Bill Connelly ($$) thinks it’s starting to look that way.
We long ago penciled in this game as the one that would tell us what we need to know about Bennett and the Georgia attack. Whether that remains the case will depend on whether Bama can actually give Young enough time to run the Tide offense. That’s increasingly been an issue. Opponents have done a good job of covering up Young’s quicker reads, forcing him to look downfield and, in the process, sacking him more frequently.
Forcing Young to look downfield is a double-edged sword, as he will complete some of these passes for big gains. But opponents have figured out how to create more negative plays, and the effects have been clear.
You can rest assured that Georgia’s coaches and a host of analysts have been pouring over the tape from those games. From what I saw in the Iron Bowl, Mason was very aggressive attacking the line of scrimmage and Young (until he wasn’t, but that’s another story).
The question is how far does Lanning have to go to produce similar issues. Bill suggests not so far.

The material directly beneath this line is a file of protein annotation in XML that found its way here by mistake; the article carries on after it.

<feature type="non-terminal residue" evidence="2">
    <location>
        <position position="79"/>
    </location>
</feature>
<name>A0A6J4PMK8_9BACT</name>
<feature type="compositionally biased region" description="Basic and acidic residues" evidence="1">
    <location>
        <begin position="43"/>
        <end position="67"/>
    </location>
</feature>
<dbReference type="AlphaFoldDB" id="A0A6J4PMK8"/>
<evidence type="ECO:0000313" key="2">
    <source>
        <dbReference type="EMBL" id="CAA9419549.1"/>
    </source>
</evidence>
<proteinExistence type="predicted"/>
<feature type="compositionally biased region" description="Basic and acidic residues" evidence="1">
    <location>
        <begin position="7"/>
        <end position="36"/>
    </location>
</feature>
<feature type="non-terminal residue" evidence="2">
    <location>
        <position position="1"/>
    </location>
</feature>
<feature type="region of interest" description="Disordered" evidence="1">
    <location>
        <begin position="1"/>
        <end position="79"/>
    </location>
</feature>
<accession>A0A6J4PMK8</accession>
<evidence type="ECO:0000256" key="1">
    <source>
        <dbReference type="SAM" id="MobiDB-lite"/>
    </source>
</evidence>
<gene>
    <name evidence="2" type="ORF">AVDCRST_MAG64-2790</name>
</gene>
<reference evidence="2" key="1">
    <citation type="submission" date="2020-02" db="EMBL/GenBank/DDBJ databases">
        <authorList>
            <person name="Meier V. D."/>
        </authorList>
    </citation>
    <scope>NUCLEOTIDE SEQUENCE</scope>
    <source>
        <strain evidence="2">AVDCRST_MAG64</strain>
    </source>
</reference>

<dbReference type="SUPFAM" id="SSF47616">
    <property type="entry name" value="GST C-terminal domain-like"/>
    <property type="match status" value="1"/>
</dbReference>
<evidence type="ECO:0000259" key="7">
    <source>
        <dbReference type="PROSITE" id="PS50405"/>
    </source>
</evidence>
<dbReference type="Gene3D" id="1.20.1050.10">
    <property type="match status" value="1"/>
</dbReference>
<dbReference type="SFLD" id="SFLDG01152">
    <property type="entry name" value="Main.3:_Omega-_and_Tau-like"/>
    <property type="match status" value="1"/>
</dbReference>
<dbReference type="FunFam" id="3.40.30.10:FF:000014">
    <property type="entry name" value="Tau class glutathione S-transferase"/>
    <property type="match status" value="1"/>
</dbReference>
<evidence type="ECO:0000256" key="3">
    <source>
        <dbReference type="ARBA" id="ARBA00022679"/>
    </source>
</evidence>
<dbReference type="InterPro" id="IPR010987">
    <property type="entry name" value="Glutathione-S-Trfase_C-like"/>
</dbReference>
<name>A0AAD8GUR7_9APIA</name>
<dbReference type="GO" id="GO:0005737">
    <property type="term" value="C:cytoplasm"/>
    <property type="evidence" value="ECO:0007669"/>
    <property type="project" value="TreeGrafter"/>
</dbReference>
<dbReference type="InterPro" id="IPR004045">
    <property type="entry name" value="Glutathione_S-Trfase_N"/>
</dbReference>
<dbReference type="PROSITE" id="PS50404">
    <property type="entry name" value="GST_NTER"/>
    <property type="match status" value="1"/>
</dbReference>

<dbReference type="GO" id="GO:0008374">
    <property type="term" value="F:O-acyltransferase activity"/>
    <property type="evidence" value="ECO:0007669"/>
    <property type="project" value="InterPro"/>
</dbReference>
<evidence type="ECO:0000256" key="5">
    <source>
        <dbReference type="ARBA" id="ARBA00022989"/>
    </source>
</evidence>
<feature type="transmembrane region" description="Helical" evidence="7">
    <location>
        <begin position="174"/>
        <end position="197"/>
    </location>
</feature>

Georgia manages to create constant pressure despite blitzing only 22% of the time (80th in FBS), and it let opponents fire short passes, swarming and gang-tackling for minimal gains. Perhaps screens and quick passes will gain just enough to allow Bama to stay on schedule and keep Young out of trouble. But against a defense that ranks first in success rate, first in explosive play rate and forces three-and-outs an incredible 50% of the time (also first), Alabama will either have to play by far its best offensive game of the season or force Bennett into mistakes he hasn’t made all season…
This only gets easier for Georgia’s defense if Alabama can’t run the ball effectively.